Ben WoodsEurope Editor
Ben is a technology journalist with a specialism in mobile devices and a geeky love of mobile spectrum issues. Ben used to be a professional Ben is a technology journalist with a specialism in mobile devices and a geeky love of mobile spectrum issues. Ben used to be a professional online poker player. You can contact him via Twitter or on Google+.
Four of the UK’s largest mobile phone networks have agreed to change some of the rules around pricing and contracts in a bid to reduce the charges that arise when roaming abroad or if a device is lost or stolen.
Announced today by Maria Miller, Secretary of State at the Department for Culture, Media and Sport (DCMS), the agreement covers pledges from EE, Three, Virgin Media and Vodafone. Notably, O2 has not yet agreed to the plans.
The key changes consumers will want to know about include the introduction of a cap on phone bills for devices that have been reported lost or stolen; and greater transparency at the outset of a contract to help eliminate unexpected mid-contract price rises.
For the liability cap on lost or stolen phones, the DCMS said its aim was to introduce it from spring next year and to limit charges to a £50 liability.
The operators involved have also pledged to aid the government in pursuit of the elimination of roaming charges by 2016.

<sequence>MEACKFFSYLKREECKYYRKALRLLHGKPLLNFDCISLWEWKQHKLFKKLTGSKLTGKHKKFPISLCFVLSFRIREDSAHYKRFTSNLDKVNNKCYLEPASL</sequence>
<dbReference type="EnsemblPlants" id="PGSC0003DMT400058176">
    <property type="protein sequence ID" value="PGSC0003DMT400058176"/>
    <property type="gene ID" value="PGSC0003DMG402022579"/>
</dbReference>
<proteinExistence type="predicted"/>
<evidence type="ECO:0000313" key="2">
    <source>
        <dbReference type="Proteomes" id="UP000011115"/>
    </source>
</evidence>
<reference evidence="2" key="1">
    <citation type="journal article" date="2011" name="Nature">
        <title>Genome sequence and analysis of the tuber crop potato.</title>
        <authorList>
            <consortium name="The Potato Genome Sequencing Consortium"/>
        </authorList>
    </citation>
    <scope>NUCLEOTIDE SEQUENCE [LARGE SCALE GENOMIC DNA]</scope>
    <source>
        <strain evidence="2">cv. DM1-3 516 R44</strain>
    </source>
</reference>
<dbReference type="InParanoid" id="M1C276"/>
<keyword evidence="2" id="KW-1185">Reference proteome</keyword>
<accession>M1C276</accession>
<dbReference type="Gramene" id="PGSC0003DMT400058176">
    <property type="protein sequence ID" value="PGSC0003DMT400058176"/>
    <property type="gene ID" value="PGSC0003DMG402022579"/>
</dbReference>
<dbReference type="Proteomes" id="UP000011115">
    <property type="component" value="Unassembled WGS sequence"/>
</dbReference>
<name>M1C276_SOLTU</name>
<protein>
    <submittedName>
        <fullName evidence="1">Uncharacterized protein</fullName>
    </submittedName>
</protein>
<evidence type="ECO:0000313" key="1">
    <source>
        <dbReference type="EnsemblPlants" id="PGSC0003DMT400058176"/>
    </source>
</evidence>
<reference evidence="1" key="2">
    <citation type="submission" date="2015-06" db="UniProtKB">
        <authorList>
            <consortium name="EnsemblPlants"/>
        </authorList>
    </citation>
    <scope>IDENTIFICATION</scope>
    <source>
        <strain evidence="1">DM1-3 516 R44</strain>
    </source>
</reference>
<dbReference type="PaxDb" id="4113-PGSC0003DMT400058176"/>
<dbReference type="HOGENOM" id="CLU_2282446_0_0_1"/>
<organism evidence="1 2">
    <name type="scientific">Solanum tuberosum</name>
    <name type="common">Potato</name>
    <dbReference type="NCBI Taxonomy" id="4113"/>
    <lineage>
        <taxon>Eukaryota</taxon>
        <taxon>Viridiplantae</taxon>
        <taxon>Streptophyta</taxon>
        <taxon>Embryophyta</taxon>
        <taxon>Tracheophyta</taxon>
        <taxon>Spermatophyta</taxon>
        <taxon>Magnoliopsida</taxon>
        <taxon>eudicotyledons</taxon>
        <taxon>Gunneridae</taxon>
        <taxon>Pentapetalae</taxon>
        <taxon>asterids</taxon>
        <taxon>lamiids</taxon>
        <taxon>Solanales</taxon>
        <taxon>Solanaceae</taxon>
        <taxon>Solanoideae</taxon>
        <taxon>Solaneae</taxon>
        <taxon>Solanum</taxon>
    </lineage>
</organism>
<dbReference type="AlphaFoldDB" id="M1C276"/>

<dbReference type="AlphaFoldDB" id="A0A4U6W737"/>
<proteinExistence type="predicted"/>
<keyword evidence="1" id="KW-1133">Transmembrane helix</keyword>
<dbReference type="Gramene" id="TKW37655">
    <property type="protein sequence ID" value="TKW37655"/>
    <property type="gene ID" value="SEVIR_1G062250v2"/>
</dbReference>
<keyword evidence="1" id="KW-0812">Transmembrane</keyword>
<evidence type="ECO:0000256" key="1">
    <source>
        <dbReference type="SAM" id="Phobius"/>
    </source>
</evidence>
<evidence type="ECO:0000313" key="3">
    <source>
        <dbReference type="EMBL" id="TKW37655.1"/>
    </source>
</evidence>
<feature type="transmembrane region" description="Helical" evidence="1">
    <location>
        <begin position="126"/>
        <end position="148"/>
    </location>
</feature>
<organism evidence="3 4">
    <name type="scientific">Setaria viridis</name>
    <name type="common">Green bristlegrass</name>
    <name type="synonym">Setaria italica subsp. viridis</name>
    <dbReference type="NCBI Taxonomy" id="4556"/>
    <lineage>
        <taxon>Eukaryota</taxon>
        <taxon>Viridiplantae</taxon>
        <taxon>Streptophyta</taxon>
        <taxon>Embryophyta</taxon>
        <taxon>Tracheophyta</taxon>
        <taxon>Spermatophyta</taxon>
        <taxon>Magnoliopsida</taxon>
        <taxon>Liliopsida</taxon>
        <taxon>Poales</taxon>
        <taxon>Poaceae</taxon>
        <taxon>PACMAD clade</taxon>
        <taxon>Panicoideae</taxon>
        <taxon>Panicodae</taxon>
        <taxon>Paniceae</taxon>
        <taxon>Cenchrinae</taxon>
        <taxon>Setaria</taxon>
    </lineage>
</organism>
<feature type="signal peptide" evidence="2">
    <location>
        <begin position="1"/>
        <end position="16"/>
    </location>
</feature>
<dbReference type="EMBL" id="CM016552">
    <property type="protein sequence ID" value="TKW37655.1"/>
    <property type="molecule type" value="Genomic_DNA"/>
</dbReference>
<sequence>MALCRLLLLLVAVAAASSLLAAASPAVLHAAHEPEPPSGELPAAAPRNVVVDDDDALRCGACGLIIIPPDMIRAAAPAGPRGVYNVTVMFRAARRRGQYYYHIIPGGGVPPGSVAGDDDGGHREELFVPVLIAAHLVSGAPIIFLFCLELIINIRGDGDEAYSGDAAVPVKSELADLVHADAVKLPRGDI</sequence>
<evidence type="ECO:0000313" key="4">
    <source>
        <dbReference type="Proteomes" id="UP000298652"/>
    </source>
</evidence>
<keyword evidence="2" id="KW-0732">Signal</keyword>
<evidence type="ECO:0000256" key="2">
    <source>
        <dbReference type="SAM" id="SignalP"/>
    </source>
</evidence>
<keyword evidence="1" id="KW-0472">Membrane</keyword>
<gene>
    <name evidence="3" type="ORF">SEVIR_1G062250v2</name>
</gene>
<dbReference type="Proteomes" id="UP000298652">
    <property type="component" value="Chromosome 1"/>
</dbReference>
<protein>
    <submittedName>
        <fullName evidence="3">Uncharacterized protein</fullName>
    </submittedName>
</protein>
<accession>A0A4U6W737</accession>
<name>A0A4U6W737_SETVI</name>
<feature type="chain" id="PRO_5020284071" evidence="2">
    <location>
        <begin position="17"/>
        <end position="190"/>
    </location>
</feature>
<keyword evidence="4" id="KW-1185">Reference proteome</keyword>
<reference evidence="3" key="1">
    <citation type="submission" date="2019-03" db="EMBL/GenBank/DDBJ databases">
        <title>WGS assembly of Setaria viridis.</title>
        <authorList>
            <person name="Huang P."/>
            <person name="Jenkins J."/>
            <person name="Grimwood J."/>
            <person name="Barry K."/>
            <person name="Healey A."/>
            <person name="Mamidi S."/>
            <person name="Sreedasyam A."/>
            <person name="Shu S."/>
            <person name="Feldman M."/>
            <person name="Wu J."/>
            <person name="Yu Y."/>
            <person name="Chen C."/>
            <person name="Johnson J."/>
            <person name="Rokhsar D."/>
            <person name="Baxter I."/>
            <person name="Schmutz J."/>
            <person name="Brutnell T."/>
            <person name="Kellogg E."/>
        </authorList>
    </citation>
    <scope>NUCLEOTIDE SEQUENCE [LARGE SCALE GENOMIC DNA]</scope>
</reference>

While the news is a welcome step in the right direction, it’s only a tentative first one.
For example, the omission of a commitment from O2, one of the UK’s largest network operators, sets alarm bells ringing. In a statement a spokesperson for the company said:
We have a track record of delivering for consumers and we welcome any measures that improve transparency, clarity and fairness in consumer contracts. However one area of the Government’s announcement relates to Ofcom’s recently published guidance on ‘price rises in fixed term contracts’. We need clarity on what the guidance means for us and our customers before we can sign up to all the commitments referred to by Government and we have been unable to obtain such clarity from Government or Ofcom at the time of this publication.
Similarly, the pledge to help the government in its aim of eliminating roaming charges isn’t quite the same as effectively promising to end roaming charges before 2016 – which they could have pledged instead.
Nonetheless, a step in the right direction is still worth taking, and with increasing focus on things like mid-contract price hikes and roaming charges thanks to the EU’s push for a single, simplified European telecoms market, the chance of consumers being hit with an unfair and unexpected bill looks set to fall.
Featured Image Credit – Ree Saunders / Flickr
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